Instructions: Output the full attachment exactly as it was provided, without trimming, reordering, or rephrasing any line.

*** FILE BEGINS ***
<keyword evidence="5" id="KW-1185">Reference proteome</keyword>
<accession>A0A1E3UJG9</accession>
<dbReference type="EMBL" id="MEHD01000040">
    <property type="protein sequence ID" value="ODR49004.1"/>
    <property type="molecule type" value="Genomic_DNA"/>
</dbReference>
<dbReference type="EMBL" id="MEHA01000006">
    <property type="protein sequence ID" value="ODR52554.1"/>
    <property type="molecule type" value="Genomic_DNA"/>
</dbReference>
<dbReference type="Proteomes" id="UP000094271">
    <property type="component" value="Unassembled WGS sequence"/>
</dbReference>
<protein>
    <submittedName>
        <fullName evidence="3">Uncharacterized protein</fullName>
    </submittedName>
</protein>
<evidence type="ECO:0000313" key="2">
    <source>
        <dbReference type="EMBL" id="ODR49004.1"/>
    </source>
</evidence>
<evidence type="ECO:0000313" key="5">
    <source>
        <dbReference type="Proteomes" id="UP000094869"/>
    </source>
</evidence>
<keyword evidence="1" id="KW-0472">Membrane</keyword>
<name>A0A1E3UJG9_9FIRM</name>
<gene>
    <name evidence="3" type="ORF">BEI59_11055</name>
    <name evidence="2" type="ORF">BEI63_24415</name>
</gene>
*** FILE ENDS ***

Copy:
<keyword evidence="5" id="KW-1185">Reference proteome</keyword>
<accession>A0A1E3UJG9</accession>
<dbReference type="EMBL" id="MEHD01000040">
    <property type="protein sequence ID" value="ODR49004.1"/>
    <property type="molecule type" value="Genomic_DNA"/>
</dbReference>
<dbReference type="EMBL" id="MEHA01000006">
    <property type="protein sequence ID" value="ODR52554.1"/>
    <property type="molecule type" value="Genomic_DNA"/>
</dbReference>
<dbReference type="Proteomes" id="UP000094271">
    <property type="component" value="Unassembled WGS sequence"/>
</dbReference>
<protein>
    <submittedName>
        <fullName evidence="3">Uncharacterized protein</fullName>
    </submittedName>
</protein>
<evidence type="ECO:0000313" key="2">
    <source>
        <dbReference type="EMBL" id="ODR49004.1"/>
    </source>
</evidence>
<evidence type="ECO:0000313" key="5">
    <source>
        <dbReference type="Proteomes" id="UP000094869"/>
    </source>
</evidence>
<keyword evidence="1" id="KW-0472">Membrane</keyword>
<name>A0A1E3UJG9_9FIRM</name>
<gene>
    <name evidence="3" type="ORF">BEI59_11055</name>
    <name evidence="2" type="ORF">BEI63_24415</name>
</gene>